Egypt's anti-coup protesters break curfew silence

Anti-coup demonstrators found a novel way of making their voices heard without being subject to arrest for breaking the curfew.

Egypt's anti-coup protesters break curfew silence

World Bulletin/News Desk

In a bustling city like Cairo, any deliberate effort to make noise at 9 pm would typically go unnoticed in a city plagued by the nonstop cacophony of car horns and crowded streets.

However, since a strictly-enforced night-time curfew was imposed by the country's new army-backed rulers, the streets of the city that never sleeps have fallen into a ghostly silence.

The government imposed the dusk-to-dawn curfew in hopes of curbing mass protests sparked by the bloody dispersal earlier this month of two major sit-ins staged by opponents of a July 3 military coup that deposed Egypt's first democratically elected President Mohamed Morsi.

Anti-coup demonstrators, however, have found a novel way of making their voices heard without being subject to arrest for breaking the curfew.

"Walking in the street is banned after 7 pm, but standing on balconies isn't," said one post on a Facebook page devoted to outsmarting the curfew.

"We will deliver our message on every street in Egypt. Bring your biggest cooking pot, stand on your balcony and start banging for 15 minutes from 9 pm every day," it added.

Organizers say the campaign aims to give voice to the popular rejection of the July coup.

The campaign has drawn a wide response from Facebook users, with three pages attracting more than 15,000 users within a few days.

Cyber-activists say the sounds of banging pots and pans were easily heard in Cairo's upscale Nasr City and Heliopolis districts, both in eastern Cairo, where the curfew is tightly enforced.

Some participants expressed satisfaction with the wide participation of their neighbors, many of whom joined the drive out of curiosity.

"Every day, more people are joining the banging; tomorrow, Egypt will be rocked by the banging of our pots and pans, which are stronger than bullets," Nasr City resident Noha Ayman wrote on the 'We Will Break Curfew, Bang Pots' Facebook page.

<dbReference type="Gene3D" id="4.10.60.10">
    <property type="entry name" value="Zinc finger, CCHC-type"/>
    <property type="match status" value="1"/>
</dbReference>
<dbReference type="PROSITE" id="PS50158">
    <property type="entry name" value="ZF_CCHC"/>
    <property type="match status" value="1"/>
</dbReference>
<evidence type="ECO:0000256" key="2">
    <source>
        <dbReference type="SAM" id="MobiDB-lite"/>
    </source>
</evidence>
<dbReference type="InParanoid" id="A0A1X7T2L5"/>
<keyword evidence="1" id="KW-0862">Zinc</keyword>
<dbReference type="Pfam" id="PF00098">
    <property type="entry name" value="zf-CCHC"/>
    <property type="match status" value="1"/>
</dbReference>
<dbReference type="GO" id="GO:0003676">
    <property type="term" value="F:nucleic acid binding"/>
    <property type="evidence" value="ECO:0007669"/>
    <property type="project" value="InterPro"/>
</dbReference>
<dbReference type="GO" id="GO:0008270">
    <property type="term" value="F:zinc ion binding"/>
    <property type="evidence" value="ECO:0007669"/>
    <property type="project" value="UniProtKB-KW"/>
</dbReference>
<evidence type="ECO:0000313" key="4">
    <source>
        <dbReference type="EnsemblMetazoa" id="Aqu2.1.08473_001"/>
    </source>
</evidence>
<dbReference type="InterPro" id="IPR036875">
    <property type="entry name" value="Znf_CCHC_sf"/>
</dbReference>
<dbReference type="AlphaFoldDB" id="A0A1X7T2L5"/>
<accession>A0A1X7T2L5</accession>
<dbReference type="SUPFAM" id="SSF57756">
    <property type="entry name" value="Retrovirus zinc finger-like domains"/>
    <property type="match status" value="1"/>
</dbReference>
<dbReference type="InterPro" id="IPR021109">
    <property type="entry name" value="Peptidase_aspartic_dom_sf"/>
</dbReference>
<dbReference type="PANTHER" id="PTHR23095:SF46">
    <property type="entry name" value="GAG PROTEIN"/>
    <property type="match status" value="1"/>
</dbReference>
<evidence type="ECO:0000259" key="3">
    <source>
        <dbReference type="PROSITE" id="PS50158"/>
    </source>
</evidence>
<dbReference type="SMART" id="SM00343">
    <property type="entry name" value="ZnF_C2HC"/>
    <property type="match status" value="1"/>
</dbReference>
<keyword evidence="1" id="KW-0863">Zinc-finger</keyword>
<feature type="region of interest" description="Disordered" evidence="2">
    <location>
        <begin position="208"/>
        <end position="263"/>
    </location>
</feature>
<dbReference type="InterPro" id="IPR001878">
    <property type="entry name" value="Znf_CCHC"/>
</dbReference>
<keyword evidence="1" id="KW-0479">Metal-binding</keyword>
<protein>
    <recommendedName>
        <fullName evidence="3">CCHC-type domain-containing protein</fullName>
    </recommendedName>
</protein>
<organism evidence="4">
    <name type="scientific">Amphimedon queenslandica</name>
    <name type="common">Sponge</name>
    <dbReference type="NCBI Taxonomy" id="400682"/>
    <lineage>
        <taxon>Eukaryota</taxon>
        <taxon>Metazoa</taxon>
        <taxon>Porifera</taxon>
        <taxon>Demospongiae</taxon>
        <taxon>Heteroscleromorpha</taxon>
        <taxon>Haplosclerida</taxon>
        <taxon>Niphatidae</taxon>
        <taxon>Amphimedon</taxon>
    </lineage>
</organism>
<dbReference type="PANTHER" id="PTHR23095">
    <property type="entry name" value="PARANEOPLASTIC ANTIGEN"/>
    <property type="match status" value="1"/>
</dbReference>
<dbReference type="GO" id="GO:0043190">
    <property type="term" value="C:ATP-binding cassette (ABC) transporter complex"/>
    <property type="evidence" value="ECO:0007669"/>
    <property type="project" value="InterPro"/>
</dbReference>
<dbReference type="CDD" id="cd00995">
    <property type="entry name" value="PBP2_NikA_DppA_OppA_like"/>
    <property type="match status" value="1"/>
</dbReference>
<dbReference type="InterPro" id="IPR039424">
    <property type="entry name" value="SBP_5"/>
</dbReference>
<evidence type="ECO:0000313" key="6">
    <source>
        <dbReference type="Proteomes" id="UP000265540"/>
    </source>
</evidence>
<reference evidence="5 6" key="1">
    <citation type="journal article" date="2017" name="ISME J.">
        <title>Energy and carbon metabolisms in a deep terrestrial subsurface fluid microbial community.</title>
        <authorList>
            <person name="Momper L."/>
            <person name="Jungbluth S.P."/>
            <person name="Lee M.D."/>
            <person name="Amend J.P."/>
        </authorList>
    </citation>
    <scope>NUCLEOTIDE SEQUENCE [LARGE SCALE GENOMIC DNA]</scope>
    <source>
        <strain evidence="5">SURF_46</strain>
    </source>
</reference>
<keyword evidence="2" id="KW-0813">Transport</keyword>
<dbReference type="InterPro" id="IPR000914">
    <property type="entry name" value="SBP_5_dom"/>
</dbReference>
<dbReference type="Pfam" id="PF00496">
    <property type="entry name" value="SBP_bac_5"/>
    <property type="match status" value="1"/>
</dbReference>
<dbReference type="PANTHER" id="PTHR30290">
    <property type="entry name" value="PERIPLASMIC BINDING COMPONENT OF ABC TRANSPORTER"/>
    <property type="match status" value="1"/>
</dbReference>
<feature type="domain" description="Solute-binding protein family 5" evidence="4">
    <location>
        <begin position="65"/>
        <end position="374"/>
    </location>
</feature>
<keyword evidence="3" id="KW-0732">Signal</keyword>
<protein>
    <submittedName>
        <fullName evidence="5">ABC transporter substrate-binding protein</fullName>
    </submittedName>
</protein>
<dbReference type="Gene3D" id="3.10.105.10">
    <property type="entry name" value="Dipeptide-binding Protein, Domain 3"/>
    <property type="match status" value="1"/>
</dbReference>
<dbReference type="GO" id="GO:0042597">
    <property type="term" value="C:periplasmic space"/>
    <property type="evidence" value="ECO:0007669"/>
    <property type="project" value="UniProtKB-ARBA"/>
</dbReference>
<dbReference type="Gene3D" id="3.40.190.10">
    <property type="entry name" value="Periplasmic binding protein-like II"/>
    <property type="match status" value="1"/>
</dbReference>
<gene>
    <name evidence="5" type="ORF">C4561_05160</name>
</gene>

Salama Naeim, who lives in the same neighborhood, said that she had been encouraged to open her window and join the campaign after seeing her neighbors take up the new form of protest.

"We will continue our banging until we break the coup," she wrote.

Some users even captured their banging on film.

"Be brave; take photos of your neighbors [participating in the campaign] and post them on Facebook," wrote one campaigner, using the pseudonym Abu Yusuf, who attached a photo of a family banging on cookware.

Fatma Mohamed, from Heliopolis, replied that she and her sisters had stood on the balcony the night before and made considerable noise.

"I was very enthusiastic because the campaign gave coup supporters a headache, and because I managed to make my voice heard -- even during the curfew," she wrote.

The banging does not, however, come without its problems. Rania Abdel-Momen, who lives in the Nile Delta city of Mansoura, said she was insulted by her neighbors for breaking the silence.

"But that didn't stop me," she said defiantly. "The experience gave me the courage to bang pots and shout, 'Down with military rule'."

Güncelleme Tarihi: 26 Ağustos 2013, 10:18